TEAM BLOG

#CrossIsHere (A Beginner's Guide)



Thinking about racing? Here are a couple things you should know to help you navigate the wonderful world of cyclocross. (Cyclocross = Cross = Cx)

Gear “Needs”

You will need the following:

  • A cyclocross bike (a mountain bike is okay too if that’s all you have)

  • Helmet

  • Sunglasses (Your shades don’t need to be expensive - just useful! Gotta block out the sun.)

  • Clipless MTB pedals

  • Clipless MTB shoes (If you are not comfortable clipping in and out of clipless, you can certainly race on flat pedals with sneakers. You don’t want to go into a race on a set up that you aren’t comfortable with.)

  • A towel (Often times there are no facilities for you to change in so most people wrap themselves in a towel and change in their car or in the parking lot.)

  • Water (Most people do not race with water bottles or cages so as to allow clearance in the bike frame to carry/shoulder the bike if they need to (unless it’s very hot). You should still bring plenty of water with you for pre-riding and post ride cool down.)

  • Snacks (You’re going hard for 40 minutes, so make sure it’s something that agrees with your stomach and provides sustained energy to eat before and after the race.)

  • “All around tires” that could either be clincher with tubes or tubeless. If you are just starting out, it is totally ok to use clincher tires but the reason behind using tubeless or tubular is that they offer the ability to run lower tire-pressure and not worry about pinching a tube. See “Additional Info” section for notes on tires.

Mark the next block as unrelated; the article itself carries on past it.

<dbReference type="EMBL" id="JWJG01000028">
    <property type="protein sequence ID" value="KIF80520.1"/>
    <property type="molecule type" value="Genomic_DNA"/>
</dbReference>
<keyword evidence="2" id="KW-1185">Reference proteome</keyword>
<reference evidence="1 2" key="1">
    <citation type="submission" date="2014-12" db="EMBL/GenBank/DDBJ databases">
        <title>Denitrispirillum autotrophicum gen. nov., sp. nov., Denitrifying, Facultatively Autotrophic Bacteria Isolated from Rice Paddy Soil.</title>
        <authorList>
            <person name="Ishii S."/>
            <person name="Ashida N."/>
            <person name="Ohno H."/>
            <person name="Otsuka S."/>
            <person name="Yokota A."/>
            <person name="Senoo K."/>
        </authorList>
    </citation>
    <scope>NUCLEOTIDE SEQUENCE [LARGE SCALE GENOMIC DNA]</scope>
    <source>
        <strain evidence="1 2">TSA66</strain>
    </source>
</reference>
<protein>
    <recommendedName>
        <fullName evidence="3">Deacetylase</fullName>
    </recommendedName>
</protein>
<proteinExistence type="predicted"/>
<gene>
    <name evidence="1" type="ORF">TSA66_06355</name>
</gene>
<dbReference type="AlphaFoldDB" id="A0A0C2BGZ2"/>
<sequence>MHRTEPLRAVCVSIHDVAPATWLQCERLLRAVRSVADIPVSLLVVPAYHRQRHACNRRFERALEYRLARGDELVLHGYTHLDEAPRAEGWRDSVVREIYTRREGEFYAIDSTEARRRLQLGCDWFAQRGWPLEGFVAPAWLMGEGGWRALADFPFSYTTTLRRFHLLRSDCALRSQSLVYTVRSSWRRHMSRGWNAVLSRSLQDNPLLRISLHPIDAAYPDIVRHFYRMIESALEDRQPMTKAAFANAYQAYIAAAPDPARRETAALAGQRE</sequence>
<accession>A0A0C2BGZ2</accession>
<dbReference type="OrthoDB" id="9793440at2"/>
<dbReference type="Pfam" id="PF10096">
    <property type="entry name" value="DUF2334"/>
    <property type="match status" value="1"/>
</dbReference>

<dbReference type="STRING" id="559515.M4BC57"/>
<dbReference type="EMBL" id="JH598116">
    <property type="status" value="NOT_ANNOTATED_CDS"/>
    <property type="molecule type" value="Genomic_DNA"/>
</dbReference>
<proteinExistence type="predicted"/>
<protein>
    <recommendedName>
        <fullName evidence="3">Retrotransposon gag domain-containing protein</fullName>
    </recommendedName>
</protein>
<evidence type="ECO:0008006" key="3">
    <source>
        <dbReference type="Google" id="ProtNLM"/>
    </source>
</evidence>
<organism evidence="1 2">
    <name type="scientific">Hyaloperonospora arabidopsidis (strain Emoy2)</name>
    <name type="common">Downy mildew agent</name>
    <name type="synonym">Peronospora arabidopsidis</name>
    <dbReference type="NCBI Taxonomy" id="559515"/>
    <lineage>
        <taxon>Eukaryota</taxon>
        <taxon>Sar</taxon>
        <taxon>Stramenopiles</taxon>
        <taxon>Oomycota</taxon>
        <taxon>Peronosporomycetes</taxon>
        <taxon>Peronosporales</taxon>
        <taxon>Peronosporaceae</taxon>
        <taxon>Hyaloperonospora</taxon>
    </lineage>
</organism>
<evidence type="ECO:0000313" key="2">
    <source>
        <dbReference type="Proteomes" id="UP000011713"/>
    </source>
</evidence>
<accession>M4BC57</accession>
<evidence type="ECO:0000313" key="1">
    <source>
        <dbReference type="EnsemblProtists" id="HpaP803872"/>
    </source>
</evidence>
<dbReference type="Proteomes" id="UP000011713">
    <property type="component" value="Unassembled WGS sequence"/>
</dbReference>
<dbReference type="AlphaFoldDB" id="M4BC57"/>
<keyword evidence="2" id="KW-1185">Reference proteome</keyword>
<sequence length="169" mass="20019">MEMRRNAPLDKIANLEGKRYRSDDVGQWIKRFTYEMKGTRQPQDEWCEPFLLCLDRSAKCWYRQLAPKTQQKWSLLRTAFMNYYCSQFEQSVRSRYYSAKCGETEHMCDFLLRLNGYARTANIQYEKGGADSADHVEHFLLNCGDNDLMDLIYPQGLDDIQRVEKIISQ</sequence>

Additional Gear Considerations

  • Your ‘Race Bag’ - an all-encompassing bag to carry your goods.

  • Skinsuit (If you do not have a skinsuit and are not quite sure if you’re ready to commit to purchasing one, racing in bibshorts and a jersey is fine - some people even race in a t-shirt and regular shorts! Most Cx racers wear skinsuits because jersey’s typically ride up when having to get on and off the bike.)

  • A pump with a guage

  • A flat repair kit

  • Toe Spikes for muddy days if the course has run-ups.

  • Sunglasses with interchangeable lenses, such as clear for rain/mud.

  • Gloves (Super important. We recommend full fingered gloves for better protection from tree branches/course stakes.)

  • Embrocation or “Embro” - to allow you to comfortably wear shorts in colder/wet weather

  • Spare jersey/short/skinsuit/shoes (so you can change out of sweaty/muddy/wet pre-ride gear and into comfy dry set)

  • Rain coat and shoes

  • Waterless wipes

  • Heart Rate Monitor

  • Bike Computer



Categories

If you are new to cyclocross racing, you will likely start out as a Category 5 (aka Cat5)*. Everyone starts as a Cat 5, regardless of the QOM’s/ KOM’s you may have on Strava or how you placed in an alleycat race.The category structure looks something like this:

  • Cat 5: Beginner

  • Cat 4: Intermediate

  • Cat 3: Advanced

  • Cat 2: Elite

  • Cat 1: Pro

Why is this important? You will need the category information when registering for a race. USA Cycling, the governing body for our sport separates racers into categories that roughly correspond to skill/fitness/experience level to improve safety and race experience. *If you already race in a higher category in another discipline (such as Road or Mountain Bike, you may be able to bypass Cat 5). See USAC Guidelines on Cx Categories and Upgrades. Once you start completing races, you can accumulate points toward upgrading to higher categories.


Registering for a Race

If you are on the East Coast, a lot of races use bikereg.com. However, places like Colorado use Colorado CX so it may be best to look up local races in a google search. Once you’ve found your local registration website, make an account and look for a cyclocross race near you (bikereg allows you to sort races by distance!). Remember, when registering to look for the Category 5 races if you are new to racing.